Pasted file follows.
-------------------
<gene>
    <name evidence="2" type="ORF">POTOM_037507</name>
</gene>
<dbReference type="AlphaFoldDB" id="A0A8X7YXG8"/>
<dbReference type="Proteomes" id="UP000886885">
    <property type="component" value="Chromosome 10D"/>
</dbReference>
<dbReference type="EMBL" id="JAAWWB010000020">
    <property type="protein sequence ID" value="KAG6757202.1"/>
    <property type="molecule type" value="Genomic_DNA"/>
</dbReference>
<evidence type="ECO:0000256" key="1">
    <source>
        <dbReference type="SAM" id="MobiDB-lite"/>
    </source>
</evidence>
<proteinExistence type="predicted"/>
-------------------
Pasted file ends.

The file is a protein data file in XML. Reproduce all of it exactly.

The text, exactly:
<gene>
    <name evidence="2" type="ORF">POTOM_037507</name>
</gene>
<dbReference type="AlphaFoldDB" id="A0A8X7YXG8"/>
<dbReference type="Proteomes" id="UP000886885">
    <property type="component" value="Chromosome 10D"/>
</dbReference>
<dbReference type="EMBL" id="JAAWWB010000020">
    <property type="protein sequence ID" value="KAG6757202.1"/>
    <property type="molecule type" value="Genomic_DNA"/>
</dbReference>
<evidence type="ECO:0000256" key="1">
    <source>
        <dbReference type="SAM" id="MobiDB-lite"/>
    </source>
</evidence>
<proteinExistence type="predicted"/>